moving and cinematic melody and organ sound propelling the song. "I'm Carrying" is Paul at his sentimental best, "Girlfriend" is a song that
Michael Jackson should have covered on Off the Wall, and "With a Little Luck" is cheesy as all hell, but in the kind of way that makes
you appreciate the purity of it's pop. Plus, Paul even throws in
"Backwards Traveler," which is the kind of weird, catchy,
off-the-top-of-his-head tune that makes albums like Ram and McCartney so enjoyable.
9. Cass McCombs - Big Wheel and Others (2013)
wouldn't call Cass McCombs a consistent songwriter. I've enjoyed much
of his work, but I've never been able to sit through an entire album and
enjoy it from start to finish. I think we can all concede that "County
Line" was one of the best written songs in the past decade, but, for me,
the points where Cass even approaches that kind of high are less
frequent than I'd like.
So, it actually kind of makes sense that a double album like Big Wheel and Others
would actually suit him better than a single album. There are 19 songs
on the album, which allows you to run the full gamut of the tones that
McCombs is capable of rendering so well. There's the traditionalist,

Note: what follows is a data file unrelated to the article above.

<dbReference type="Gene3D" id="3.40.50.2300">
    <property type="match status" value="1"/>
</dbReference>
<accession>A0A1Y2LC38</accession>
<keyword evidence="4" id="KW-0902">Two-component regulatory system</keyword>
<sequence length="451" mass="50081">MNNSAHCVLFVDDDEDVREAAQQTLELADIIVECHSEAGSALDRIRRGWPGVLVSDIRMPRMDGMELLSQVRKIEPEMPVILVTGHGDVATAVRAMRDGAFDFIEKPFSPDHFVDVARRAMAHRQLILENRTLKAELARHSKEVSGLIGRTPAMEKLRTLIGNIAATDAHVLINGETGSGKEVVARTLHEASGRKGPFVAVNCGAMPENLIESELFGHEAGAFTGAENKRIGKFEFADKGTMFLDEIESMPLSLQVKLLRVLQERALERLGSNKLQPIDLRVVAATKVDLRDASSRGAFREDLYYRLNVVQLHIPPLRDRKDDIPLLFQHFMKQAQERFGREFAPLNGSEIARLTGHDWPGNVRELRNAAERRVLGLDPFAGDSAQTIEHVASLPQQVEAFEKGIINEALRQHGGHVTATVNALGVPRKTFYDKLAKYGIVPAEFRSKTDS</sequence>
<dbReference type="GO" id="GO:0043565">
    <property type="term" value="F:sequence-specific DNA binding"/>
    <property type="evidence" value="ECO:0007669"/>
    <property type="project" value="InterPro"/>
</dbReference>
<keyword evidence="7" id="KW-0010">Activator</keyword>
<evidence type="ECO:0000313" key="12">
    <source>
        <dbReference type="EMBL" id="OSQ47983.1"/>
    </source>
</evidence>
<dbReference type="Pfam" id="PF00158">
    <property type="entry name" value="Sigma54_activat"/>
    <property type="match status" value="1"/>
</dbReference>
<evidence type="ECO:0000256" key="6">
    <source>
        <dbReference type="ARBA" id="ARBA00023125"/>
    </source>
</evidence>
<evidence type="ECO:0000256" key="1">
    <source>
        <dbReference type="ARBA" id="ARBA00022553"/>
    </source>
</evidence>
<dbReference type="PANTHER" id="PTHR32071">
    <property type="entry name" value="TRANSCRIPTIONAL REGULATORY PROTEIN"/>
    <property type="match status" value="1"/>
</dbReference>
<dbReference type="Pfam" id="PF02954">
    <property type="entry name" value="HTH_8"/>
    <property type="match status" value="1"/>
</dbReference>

country pleading of "Brighter!" and "Angel Blood"; the contemplative,
pastoral acceptance of "There Can Be Only One"; raggedy, dangerous Neil
Young meandering in "Big Wheel," "Joe Murder," and "Aeon of Aquarius
Blues"; and pure, warm rock in "Sooner Cheat Death Than Fool Love."
Also, there is the stunning cover of Thin Lizzy's "Honesty Is No Excuse," which was one of my ten favorite songs of the year.
8. Elton John - Tumbleweed Connection (1971)
summer, like I would later do with Wings in the fall, I decided to
delve further into Elton John's entire catalog. Again, this led me to,
as Nick Caraway would say, the presence of quite a few veteran bores.
However, I also discovered gems like "Town of Babel" on Captain Fantastic and the Brown Dirt Cowboy.
And, of course, it led me to the full on excellence of Tumbleweed Connection.
If you do not like Elton John, this is the album that might find it's
way into your…well we do we use to hold and collect albums now? We don't
really have record collections or CD books anymore, right? So, maybe
this will be the one to make its way into your iTunes library or your
Spotify favorites. Yeah, those sound really sexy and human.
this is a great album. It's advertised as Elton doing country rock,
when really it's just Elton doing his best impersonation of the Band.
"My Father's Gun" is like the younger, more blatantly theatrical cousin
of "The Night They Drove Old Dixie Town," complete with thundering
drums, triumphant brass and plenty of references to "the calvary."
There's an early take on the searing bitch-rock that Elton would later
trademark in "Son of Your Father," and the swaggering, boozy, honky tonk
bar-pop of "Amoreena," which is the kind of song that helps start
conversations at parties. But the album's true power comes in the back